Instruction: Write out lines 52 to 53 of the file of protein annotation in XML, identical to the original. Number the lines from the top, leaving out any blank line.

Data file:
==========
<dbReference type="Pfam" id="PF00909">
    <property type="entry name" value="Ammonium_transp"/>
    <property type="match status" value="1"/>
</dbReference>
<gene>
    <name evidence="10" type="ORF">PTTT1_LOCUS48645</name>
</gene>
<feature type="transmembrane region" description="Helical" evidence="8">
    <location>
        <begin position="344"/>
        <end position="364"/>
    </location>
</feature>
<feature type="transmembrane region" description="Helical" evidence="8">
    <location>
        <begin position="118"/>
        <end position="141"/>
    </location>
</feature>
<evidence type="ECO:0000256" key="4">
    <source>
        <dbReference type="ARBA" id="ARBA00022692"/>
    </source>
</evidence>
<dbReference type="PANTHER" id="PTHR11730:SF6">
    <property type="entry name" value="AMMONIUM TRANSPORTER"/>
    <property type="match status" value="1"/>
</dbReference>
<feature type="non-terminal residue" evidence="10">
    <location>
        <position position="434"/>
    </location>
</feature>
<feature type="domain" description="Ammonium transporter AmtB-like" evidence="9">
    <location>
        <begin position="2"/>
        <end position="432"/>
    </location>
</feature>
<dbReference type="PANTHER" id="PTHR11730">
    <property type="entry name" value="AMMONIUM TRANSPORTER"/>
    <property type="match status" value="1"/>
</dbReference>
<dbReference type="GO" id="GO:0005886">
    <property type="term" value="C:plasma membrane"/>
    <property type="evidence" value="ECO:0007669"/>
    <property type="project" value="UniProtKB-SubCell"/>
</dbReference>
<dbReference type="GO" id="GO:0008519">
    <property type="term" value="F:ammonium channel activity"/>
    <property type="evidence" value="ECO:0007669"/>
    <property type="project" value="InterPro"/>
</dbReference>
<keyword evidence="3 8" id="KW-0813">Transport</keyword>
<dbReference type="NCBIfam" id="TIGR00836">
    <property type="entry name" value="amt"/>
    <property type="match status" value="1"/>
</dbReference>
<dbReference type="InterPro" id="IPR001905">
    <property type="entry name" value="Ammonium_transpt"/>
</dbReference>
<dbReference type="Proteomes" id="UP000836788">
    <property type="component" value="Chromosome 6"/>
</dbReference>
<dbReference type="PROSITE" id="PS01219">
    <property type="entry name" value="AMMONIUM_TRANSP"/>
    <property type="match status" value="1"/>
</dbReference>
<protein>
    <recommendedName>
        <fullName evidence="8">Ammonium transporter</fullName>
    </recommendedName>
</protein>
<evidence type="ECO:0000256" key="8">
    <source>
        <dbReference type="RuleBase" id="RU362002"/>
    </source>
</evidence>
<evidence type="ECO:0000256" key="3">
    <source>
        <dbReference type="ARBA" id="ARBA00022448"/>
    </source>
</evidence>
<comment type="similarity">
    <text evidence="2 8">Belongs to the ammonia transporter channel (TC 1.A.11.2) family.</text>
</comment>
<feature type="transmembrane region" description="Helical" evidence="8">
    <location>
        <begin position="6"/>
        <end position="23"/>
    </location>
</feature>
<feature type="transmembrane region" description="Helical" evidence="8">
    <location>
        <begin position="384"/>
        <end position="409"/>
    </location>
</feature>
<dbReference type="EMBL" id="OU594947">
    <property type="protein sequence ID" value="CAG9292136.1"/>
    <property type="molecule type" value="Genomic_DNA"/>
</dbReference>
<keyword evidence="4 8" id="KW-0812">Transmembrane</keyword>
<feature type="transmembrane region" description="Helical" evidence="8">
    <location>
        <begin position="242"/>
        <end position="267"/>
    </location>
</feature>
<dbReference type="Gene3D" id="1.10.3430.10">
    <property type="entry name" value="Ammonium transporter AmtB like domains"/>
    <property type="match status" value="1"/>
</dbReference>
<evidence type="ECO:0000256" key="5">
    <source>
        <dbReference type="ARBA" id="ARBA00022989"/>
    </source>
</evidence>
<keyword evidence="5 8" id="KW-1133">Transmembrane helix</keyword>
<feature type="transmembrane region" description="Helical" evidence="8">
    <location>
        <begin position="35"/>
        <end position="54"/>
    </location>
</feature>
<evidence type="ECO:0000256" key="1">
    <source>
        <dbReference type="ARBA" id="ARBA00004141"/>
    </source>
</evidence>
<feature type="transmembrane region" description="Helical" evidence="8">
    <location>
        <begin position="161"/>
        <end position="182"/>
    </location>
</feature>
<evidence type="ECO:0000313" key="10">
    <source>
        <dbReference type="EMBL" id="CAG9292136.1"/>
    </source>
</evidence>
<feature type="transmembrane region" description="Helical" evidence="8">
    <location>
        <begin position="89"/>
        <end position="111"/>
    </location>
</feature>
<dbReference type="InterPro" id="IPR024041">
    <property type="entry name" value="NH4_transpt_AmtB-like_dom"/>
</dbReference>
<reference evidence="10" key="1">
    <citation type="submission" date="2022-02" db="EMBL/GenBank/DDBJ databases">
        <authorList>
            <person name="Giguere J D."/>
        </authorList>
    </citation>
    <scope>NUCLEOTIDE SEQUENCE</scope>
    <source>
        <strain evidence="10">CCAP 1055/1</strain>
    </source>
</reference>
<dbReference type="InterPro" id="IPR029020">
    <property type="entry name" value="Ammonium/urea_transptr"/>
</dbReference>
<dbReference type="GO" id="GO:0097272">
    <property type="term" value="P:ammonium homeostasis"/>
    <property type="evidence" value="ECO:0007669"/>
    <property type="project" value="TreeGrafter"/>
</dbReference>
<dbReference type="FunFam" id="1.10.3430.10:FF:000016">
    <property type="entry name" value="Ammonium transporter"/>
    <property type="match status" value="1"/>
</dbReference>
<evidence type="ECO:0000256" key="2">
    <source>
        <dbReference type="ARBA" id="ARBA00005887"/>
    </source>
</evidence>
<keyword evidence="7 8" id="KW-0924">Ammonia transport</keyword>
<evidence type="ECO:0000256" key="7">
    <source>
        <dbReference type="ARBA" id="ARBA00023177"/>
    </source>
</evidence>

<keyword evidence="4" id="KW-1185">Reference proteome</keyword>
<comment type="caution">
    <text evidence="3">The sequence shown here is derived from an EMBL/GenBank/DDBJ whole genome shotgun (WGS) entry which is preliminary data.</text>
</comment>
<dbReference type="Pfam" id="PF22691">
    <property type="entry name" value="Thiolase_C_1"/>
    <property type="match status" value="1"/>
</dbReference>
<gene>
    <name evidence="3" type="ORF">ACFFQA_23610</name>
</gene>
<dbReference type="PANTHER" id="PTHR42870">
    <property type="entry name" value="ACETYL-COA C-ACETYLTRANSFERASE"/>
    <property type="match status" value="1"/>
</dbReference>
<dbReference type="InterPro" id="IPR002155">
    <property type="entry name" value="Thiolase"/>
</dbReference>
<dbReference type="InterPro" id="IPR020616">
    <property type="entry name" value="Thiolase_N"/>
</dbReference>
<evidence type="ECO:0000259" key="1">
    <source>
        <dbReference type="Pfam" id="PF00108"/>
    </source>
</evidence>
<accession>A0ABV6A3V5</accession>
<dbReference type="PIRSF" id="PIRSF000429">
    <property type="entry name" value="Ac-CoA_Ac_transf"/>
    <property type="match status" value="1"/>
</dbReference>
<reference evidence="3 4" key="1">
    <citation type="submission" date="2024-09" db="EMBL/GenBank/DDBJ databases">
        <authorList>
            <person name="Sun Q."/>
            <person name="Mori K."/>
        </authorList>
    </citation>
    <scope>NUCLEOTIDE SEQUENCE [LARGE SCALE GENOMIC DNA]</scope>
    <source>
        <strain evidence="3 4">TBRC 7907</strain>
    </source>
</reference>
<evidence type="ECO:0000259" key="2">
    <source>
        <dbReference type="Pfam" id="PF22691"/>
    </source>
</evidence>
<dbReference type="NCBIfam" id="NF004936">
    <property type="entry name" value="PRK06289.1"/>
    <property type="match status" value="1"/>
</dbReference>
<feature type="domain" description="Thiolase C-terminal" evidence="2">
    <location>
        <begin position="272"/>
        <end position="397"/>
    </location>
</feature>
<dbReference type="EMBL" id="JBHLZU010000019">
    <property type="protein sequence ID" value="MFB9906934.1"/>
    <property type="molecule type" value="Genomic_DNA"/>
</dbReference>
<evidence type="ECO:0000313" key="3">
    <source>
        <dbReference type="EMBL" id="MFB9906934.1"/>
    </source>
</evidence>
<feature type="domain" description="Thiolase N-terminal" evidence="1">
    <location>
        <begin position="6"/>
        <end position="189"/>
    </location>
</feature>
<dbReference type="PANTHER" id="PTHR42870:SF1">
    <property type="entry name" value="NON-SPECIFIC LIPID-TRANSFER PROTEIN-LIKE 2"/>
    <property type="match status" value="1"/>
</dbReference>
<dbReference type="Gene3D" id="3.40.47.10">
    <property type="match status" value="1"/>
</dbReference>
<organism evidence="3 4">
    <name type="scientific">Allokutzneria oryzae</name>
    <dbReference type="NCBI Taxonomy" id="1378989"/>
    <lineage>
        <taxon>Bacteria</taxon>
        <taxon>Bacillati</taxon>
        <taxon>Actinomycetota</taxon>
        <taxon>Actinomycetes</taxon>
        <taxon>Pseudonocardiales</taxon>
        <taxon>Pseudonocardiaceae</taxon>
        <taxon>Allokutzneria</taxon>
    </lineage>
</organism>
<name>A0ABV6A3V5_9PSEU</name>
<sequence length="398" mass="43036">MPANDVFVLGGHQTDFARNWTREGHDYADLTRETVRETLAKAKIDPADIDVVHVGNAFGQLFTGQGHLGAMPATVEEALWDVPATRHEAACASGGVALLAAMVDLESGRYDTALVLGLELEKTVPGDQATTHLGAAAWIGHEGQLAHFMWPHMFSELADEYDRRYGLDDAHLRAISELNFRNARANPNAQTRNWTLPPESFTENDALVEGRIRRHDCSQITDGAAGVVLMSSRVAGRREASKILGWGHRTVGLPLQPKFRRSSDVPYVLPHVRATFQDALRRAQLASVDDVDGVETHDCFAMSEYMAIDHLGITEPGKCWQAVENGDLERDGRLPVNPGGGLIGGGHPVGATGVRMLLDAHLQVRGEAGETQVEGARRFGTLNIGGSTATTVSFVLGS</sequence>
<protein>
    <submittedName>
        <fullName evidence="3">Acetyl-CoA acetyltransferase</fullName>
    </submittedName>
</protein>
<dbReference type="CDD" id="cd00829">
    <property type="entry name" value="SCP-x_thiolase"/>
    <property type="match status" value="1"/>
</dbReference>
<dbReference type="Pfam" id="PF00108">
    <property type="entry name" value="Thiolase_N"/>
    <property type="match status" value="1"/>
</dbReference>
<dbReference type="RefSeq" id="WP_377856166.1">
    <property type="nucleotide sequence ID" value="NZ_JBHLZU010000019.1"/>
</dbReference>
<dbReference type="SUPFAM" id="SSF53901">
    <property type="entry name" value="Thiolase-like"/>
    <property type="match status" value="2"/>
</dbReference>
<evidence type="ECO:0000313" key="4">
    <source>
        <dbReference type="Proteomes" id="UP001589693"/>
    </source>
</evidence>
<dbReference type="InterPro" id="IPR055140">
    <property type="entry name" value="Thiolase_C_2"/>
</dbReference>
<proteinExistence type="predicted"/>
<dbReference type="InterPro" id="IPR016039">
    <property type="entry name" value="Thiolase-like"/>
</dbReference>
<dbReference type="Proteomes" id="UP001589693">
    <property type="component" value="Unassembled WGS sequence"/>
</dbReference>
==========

    <property type="project" value="InterPro"/>
</dbReference>